The representative fundus photograph was graded as SDR in one photograph (Fig 3A) but PDR in four photographs (Fig 3B). We compared the visualization of the conv2/norm2 layer of GoogLeNet that was trained by either one or four photographs. One photograph-trained neural networks visualized the photograph with higher frequency than the four photograph-trained neural networks (Fig 3C and 3D). A one photograph-trained neural network could detect small retinal hemorrhages and hard exudates. Here, the four photograph-trained neural networks suggested NDR, SDR, PPDR, and PDR values with 28%, 26%, 23%, and 23% likelihood values, respectively. The one photograph-trained neural networks suggested NDR and SDR with 1% and 99% likelihood, respectively. Thus, the four photograph-trained neural networks are more useful than one photograph-trained neural networks and are able to grade diabetic retinopathy involving a retinal area that is not visualized on one photograph.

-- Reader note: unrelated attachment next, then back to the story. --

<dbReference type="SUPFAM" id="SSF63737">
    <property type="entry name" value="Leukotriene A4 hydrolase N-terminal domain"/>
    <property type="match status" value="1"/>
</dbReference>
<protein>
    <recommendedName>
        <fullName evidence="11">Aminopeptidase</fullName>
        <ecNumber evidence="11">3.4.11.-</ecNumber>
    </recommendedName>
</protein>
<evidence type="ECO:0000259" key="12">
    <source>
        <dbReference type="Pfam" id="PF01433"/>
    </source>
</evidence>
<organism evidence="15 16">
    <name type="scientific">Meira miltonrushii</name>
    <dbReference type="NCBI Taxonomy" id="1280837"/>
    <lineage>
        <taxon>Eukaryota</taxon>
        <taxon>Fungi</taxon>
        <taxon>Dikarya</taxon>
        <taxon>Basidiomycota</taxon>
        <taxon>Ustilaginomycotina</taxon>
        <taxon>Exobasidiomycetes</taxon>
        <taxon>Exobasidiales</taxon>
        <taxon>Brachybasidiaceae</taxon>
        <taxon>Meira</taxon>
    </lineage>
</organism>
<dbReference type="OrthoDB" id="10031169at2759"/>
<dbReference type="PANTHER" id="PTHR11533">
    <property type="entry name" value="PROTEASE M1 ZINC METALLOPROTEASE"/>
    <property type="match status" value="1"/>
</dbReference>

Fig 3. The representative fundus photograph which was graded as SDR in one photograph but PDR in four photographs.

(A) Horizontal inversion left fundus photograph of DMR showing hemorrhage (white arrow head) and hard exudates (black arrow head) without neovascularization or vitreous hemorrhage. Classification is SDR. (B) Horizontal inversion, composite of four left fundus images showing neovascularization (red arrow head). Classification is PDR. (C) Visualization of the conv2/norm2 layer of the four photograph-trained GoogLeNet. (D) Visualization of the conv2/norm2 layer of GoogLeNet trained by one photograph. Trained network suggested NDR 1% and SDR 99%. Blurry view by the four photograph-trained neural networks; distinct view by the one photograph-trained neural network.